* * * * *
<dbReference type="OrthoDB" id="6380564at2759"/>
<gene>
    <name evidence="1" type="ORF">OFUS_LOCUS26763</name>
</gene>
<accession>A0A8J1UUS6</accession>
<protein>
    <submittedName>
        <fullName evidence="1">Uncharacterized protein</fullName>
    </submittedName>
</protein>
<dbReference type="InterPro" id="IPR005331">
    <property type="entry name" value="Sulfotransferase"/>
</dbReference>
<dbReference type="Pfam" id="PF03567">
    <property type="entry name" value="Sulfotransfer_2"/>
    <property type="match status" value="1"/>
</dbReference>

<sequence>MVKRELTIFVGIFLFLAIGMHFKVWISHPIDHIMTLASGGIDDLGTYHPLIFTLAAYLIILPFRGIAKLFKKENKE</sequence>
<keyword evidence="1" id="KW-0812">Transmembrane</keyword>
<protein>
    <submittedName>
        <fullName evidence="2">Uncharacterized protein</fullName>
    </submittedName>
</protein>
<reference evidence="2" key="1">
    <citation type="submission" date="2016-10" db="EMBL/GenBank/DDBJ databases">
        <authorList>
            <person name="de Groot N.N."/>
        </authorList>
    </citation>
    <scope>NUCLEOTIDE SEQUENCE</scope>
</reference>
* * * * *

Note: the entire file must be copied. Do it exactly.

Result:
<dbReference type="OrthoDB" id="6380564at2759"/>
<gene>
    <name evidence="1" type="ORF">OFUS_LOCUS26763</name>
</gene>
<accession>A0A8J1UUS6</accession>
<protein>
    <submittedName>
        <fullName evidence="1">Uncharacterized protein</fullName>
    </submittedName>
</protein>
<dbReference type="InterPro" id="IPR005331">
    <property type="entry name" value="Sulfotransferase"/>
</dbReference>
<dbReference type="Pfam" id="PF03567">
    <property type="entry name" value="Sulfotransfer_2"/>
    <property type="match status" value="1"/>
</dbReference>

<sequence>MVKRELTIFVGIFLFLAIGMHFKVWISHPIDHIMTLASGGIDDLGTYHPLIFTLAAYLIILPFRGIAKLFKKENKE</sequence>
<keyword evidence="1" id="KW-0812">Transmembrane</keyword>
<protein>
    <submittedName>
        <fullName evidence="2">Uncharacterized protein</fullName>
    </submittedName>
</protein>
<reference evidence="2" key="1">
    <citation type="submission" date="2016-10" db="EMBL/GenBank/DDBJ databases">
        <authorList>
            <person name="de Groot N.N."/>
        </authorList>
    </citation>
    <scope>NUCLEOTIDE SEQUENCE</scope>
</reference>